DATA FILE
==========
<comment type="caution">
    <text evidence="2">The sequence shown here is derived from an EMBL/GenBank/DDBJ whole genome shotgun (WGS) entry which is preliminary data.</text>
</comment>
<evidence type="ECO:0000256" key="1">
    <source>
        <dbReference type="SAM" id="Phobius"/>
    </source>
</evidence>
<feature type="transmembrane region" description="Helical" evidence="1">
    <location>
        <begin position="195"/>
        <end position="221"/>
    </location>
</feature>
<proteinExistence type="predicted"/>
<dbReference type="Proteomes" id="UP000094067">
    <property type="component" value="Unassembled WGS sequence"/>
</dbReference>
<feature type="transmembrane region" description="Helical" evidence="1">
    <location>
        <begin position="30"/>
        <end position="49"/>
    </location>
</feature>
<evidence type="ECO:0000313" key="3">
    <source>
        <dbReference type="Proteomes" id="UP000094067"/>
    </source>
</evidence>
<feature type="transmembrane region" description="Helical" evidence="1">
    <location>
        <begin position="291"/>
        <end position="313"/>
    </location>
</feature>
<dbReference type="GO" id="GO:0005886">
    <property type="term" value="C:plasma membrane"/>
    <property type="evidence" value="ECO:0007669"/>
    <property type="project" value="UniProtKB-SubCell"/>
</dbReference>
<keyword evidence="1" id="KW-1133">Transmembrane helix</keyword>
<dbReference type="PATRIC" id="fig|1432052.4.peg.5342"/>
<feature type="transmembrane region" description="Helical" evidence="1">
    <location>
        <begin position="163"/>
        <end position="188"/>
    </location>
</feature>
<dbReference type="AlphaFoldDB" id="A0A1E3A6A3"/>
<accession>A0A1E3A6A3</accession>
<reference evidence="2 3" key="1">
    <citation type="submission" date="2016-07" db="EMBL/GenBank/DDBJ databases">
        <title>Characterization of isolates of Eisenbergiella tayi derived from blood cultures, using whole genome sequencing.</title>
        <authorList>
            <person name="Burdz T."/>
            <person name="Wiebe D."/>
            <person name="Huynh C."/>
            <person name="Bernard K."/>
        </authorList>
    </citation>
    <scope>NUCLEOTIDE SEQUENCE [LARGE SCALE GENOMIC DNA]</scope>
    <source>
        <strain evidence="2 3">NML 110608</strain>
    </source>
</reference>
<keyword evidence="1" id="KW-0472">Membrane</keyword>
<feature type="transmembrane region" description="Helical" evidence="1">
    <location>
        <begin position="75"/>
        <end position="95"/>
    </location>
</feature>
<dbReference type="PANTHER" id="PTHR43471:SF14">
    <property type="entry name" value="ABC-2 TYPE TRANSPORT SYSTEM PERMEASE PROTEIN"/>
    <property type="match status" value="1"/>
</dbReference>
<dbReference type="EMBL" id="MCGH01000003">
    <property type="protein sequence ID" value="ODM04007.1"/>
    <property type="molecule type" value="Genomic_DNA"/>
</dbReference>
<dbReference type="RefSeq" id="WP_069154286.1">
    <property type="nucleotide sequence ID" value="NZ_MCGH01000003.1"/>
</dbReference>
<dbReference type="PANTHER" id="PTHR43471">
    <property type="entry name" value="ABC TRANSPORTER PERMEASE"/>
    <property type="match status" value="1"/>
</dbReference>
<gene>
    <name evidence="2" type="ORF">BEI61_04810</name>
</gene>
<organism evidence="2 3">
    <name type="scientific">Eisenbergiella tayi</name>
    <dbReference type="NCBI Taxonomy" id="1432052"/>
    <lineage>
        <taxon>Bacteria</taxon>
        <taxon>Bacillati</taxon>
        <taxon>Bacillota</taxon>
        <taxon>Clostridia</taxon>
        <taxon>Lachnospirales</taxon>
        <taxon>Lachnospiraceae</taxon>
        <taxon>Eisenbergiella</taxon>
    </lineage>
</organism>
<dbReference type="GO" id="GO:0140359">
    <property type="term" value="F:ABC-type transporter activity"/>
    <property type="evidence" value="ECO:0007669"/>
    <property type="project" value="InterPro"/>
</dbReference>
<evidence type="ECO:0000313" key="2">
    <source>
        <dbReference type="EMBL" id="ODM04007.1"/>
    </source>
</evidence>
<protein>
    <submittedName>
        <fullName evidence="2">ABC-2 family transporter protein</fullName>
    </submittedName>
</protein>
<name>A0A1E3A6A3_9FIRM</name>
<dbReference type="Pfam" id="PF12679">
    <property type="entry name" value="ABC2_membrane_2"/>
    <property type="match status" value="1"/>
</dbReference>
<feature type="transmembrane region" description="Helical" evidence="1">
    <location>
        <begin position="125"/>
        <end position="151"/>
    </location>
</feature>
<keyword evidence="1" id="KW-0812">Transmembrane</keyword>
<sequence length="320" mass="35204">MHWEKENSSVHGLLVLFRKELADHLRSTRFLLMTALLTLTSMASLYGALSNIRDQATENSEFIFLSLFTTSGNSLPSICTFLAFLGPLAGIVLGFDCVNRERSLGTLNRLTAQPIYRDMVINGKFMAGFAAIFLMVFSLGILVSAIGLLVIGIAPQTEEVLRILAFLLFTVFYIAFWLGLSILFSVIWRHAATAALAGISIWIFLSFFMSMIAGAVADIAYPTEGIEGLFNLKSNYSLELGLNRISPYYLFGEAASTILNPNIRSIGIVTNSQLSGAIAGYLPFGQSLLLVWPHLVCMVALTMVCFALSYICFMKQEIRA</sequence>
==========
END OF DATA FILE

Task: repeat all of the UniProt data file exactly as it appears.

<comment type="caution">
    <text evidence="2">The sequence shown here is derived from an EMBL/GenBank/DDBJ whole genome shotgun (WGS) entry which is preliminary data.</text>
</comment>
<evidence type="ECO:0000256" key="1">
    <source>
        <dbReference type="SAM" id="Phobius"/>
    </source>
</evidence>
<feature type="transmembrane region" description="Helical" evidence="1">
    <location>
        <begin position="195"/>
        <end position="221"/>
    </location>
</feature>
<proteinExistence type="predicted"/>
<dbReference type="Proteomes" id="UP000094067">
    <property type="component" value="Unassembled WGS sequence"/>
</dbReference>
<feature type="transmembrane region" description="Helical" evidence="1">
    <location>
        <begin position="30"/>
        <end position="49"/>
    </location>
</feature>
<evidence type="ECO:0000313" key="3">
    <source>
        <dbReference type="Proteomes" id="UP000094067"/>
    </source>
</evidence>
<feature type="transmembrane region" description="Helical" evidence="1">
    <location>
        <begin position="291"/>
        <end position="313"/>
    </location>
</feature>
<dbReference type="GO" id="GO:0005886">
    <property type="term" value="C:plasma membrane"/>
    <property type="evidence" value="ECO:0007669"/>
    <property type="project" value="UniProtKB-SubCell"/>
</dbReference>
<keyword evidence="1" id="KW-1133">Transmembrane helix</keyword>
<dbReference type="PATRIC" id="fig|1432052.4.peg.5342"/>
<feature type="transmembrane region" description="Helical" evidence="1">
    <location>
        <begin position="163"/>
        <end position="188"/>
    </location>
</feature>
<dbReference type="AlphaFoldDB" id="A0A1E3A6A3"/>
<accession>A0A1E3A6A3</accession>
<reference evidence="2 3" key="1">
    <citation type="submission" date="2016-07" db="EMBL/GenBank/DDBJ databases">
        <title>Characterization of isolates of Eisenbergiella tayi derived from blood cultures, using whole genome sequencing.</title>
        <authorList>
            <person name="Burdz T."/>
            <person name="Wiebe D."/>
            <person name="Huynh C."/>
            <person name="Bernard K."/>
        </authorList>
    </citation>
    <scope>NUCLEOTIDE SEQUENCE [LARGE SCALE GENOMIC DNA]</scope>
    <source>
        <strain evidence="2 3">NML 110608</strain>
    </source>
</reference>
<keyword evidence="1" id="KW-0472">Membrane</keyword>
<feature type="transmembrane region" description="Helical" evidence="1">
    <location>
        <begin position="75"/>
        <end position="95"/>
    </location>
</feature>
<dbReference type="PANTHER" id="PTHR43471:SF14">
    <property type="entry name" value="ABC-2 TYPE TRANSPORT SYSTEM PERMEASE PROTEIN"/>
    <property type="match status" value="1"/>
</dbReference>
<dbReference type="EMBL" id="MCGH01000003">
    <property type="protein sequence ID" value="ODM04007.1"/>
    <property type="molecule type" value="Genomic_DNA"/>
</dbReference>
<dbReference type="RefSeq" id="WP_069154286.1">
    <property type="nucleotide sequence ID" value="NZ_MCGH01000003.1"/>
</dbReference>
<dbReference type="PANTHER" id="PTHR43471">
    <property type="entry name" value="ABC TRANSPORTER PERMEASE"/>
    <property type="match status" value="1"/>
</dbReference>
<gene>
    <name evidence="2" type="ORF">BEI61_04810</name>
</gene>
<organism evidence="2 3">
    <name type="scientific">Eisenbergiella tayi</name>
    <dbReference type="NCBI Taxonomy" id="1432052"/>
    <lineage>
        <taxon>Bacteria</taxon>
        <taxon>Bacillati</taxon>
        <taxon>Bacillota</taxon>
        <taxon>Clostridia</taxon>
        <taxon>Lachnospirales</taxon>
        <taxon>Lachnospiraceae</taxon>
        <taxon>Eisenbergiella</taxon>
    </lineage>
</organism>
<dbReference type="GO" id="GO:0140359">
    <property type="term" value="F:ABC-type transporter activity"/>
    <property type="evidence" value="ECO:0007669"/>
    <property type="project" value="InterPro"/>
</dbReference>
<evidence type="ECO:0000313" key="2">
    <source>
        <dbReference type="EMBL" id="ODM04007.1"/>
    </source>
</evidence>
<protein>
    <submittedName>
        <fullName evidence="2">ABC-2 family transporter protein</fullName>
    </submittedName>
</protein>
<name>A0A1E3A6A3_9FIRM</name>
<dbReference type="Pfam" id="PF12679">
    <property type="entry name" value="ABC2_membrane_2"/>
    <property type="match status" value="1"/>
</dbReference>
<feature type="transmembrane region" description="Helical" evidence="1">
    <location>
        <begin position="125"/>
        <end position="151"/>
    </location>
</feature>
<keyword evidence="1" id="KW-0812">Transmembrane</keyword>
<sequence length="320" mass="35204">MHWEKENSSVHGLLVLFRKELADHLRSTRFLLMTALLTLTSMASLYGALSNIRDQATENSEFIFLSLFTTSGNSLPSICTFLAFLGPLAGIVLGFDCVNRERSLGTLNRLTAQPIYRDMVINGKFMAGFAAIFLMVFSLGILVSAIGLLVIGIAPQTEEVLRILAFLLFTVFYIAFWLGLSILFSVIWRHAATAALAGISIWIFLSFFMSMIAGAVADIAYPTEGIEGLFNLKSNYSLELGLNRISPYYLFGEAASTILNPNIRSIGIVTNSQLSGAIAGYLPFGQSLLLVWPHLVCMVALTMVCFALSYICFMKQEIRA</sequence>